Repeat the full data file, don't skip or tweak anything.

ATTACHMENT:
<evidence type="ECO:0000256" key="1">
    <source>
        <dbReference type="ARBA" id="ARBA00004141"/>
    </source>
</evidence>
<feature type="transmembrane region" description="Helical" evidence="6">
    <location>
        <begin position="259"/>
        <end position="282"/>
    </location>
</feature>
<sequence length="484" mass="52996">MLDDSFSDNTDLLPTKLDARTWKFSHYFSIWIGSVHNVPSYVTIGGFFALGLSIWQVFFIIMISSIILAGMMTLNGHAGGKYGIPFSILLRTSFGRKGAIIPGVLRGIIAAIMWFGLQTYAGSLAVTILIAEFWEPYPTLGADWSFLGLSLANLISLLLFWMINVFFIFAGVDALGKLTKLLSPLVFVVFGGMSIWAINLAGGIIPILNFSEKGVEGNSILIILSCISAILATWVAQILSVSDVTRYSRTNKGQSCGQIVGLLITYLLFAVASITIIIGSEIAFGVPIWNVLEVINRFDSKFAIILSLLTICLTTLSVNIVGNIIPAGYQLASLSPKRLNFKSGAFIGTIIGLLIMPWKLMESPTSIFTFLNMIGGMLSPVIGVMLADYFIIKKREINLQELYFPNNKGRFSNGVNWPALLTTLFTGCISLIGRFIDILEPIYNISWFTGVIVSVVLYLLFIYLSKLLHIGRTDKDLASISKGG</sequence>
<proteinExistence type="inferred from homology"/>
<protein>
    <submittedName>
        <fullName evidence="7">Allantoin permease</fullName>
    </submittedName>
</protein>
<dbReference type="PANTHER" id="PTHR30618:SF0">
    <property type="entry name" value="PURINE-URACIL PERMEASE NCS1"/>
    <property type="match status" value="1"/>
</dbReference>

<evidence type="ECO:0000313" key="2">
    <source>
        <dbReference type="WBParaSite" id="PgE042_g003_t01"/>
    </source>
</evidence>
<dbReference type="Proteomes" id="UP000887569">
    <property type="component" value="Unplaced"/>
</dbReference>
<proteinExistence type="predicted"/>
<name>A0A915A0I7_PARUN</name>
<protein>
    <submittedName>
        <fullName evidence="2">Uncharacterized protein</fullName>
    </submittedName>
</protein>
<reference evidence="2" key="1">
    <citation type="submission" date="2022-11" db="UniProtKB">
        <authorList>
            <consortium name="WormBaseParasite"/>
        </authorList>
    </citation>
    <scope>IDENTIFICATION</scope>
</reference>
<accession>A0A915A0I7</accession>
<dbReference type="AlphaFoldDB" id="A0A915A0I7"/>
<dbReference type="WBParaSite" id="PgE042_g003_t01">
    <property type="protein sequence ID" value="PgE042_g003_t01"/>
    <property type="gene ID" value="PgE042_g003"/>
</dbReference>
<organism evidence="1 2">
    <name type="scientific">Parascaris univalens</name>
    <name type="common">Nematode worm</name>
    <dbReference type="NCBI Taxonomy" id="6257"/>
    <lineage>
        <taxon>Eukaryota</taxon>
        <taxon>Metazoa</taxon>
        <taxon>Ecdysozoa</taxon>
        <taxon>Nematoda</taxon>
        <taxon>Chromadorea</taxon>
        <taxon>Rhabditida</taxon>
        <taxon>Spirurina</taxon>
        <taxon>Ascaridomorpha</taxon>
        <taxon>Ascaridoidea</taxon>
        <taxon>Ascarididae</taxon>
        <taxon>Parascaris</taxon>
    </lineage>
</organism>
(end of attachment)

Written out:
<evidence type="ECO:0000256" key="1">
    <source>
        <dbReference type="ARBA" id="ARBA00004141"/>
    </source>
</evidence>
<feature type="transmembrane region" description="Helical" evidence="6">
    <location>
        <begin position="259"/>
        <end position="282"/>
    </location>
</feature>
<sequence length="484" mass="52996">MLDDSFSDNTDLLPTKLDARTWKFSHYFSIWIGSVHNVPSYVTIGGFFALGLSIWQVFFIIMISSIILAGMMTLNGHAGGKYGIPFSILLRTSFGRKGAIIPGVLRGIIAAIMWFGLQTYAGSLAVTILIAEFWEPYPTLGADWSFLGLSLANLISLLLFWMINVFFIFAGVDALGKLTKLLSPLVFVVFGGMSIWAINLAGGIIPILNFSEKGVEGNSILIILSCISAILATWVAQILSVSDVTRYSRTNKGQSCGQIVGLLITYLLFAVASITIIIGSEIAFGVPIWNVLEVINRFDSKFAIILSLLTICLTTLSVNIVGNIIPAGYQLASLSPKRLNFKSGAFIGTIIGLLIMPWKLMESPTSIFTFLNMIGGMLSPVIGVMLADYFIIKKREINLQELYFPNNKGRFSNGVNWPALLTTLFTGCISLIGRFIDILEPIYNISWFTGVIVSVVLYLLFIYLSKLLHIGRTDKDLASISKGG</sequence>
<proteinExistence type="inferred from homology"/>
<protein>
    <submittedName>
        <fullName evidence="7">Allantoin permease</fullName>
    </submittedName>
</protein>
<dbReference type="PANTHER" id="PTHR30618:SF0">
    <property type="entry name" value="PURINE-URACIL PERMEASE NCS1"/>
    <property type="match status" value="1"/>
</dbReference>

<evidence type="ECO:0000313" key="2">
    <source>
        <dbReference type="WBParaSite" id="PgE042_g003_t01"/>
    </source>
</evidence>
<dbReference type="Proteomes" id="UP000887569">
    <property type="component" value="Unplaced"/>
</dbReference>
<proteinExistence type="predicted"/>
<name>A0A915A0I7_PARUN</name>
<protein>
    <submittedName>
        <fullName evidence="2">Uncharacterized protein</fullName>
    </submittedName>
</protein>
<reference evidence="2" key="1">
    <citation type="submission" date="2022-11" db="UniProtKB">
        <authorList>
            <consortium name="WormBaseParasite"/>
        </authorList>
    </citation>
    <scope>IDENTIFICATION</scope>
</reference>
<accession>A0A915A0I7</accession>
<dbReference type="AlphaFoldDB" id="A0A915A0I7"/>
<dbReference type="WBParaSite" id="PgE042_g003_t01">
    <property type="protein sequence ID" value="PgE042_g003_t01"/>
    <property type="gene ID" value="PgE042_g003"/>
</dbReference>
<organism evidence="1 2">
    <name type="scientific">Parascaris univalens</name>
    <name type="common">Nematode worm</name>
    <dbReference type="NCBI Taxonomy" id="6257"/>
    <lineage>
        <taxon>Eukaryota</taxon>
        <taxon>Metazoa</taxon>
        <taxon>Ecdysozoa</taxon>
        <taxon>Nematoda</taxon>
        <taxon>Chromadorea</taxon>
        <taxon>Rhabditida</taxon>
        <taxon>Spirurina</taxon>
        <taxon>Ascaridomorpha</taxon>
        <taxon>Ascaridoidea</taxon>
        <taxon>Ascarididae</taxon>
        <taxon>Parascaris</taxon>
    </lineage>
</organism>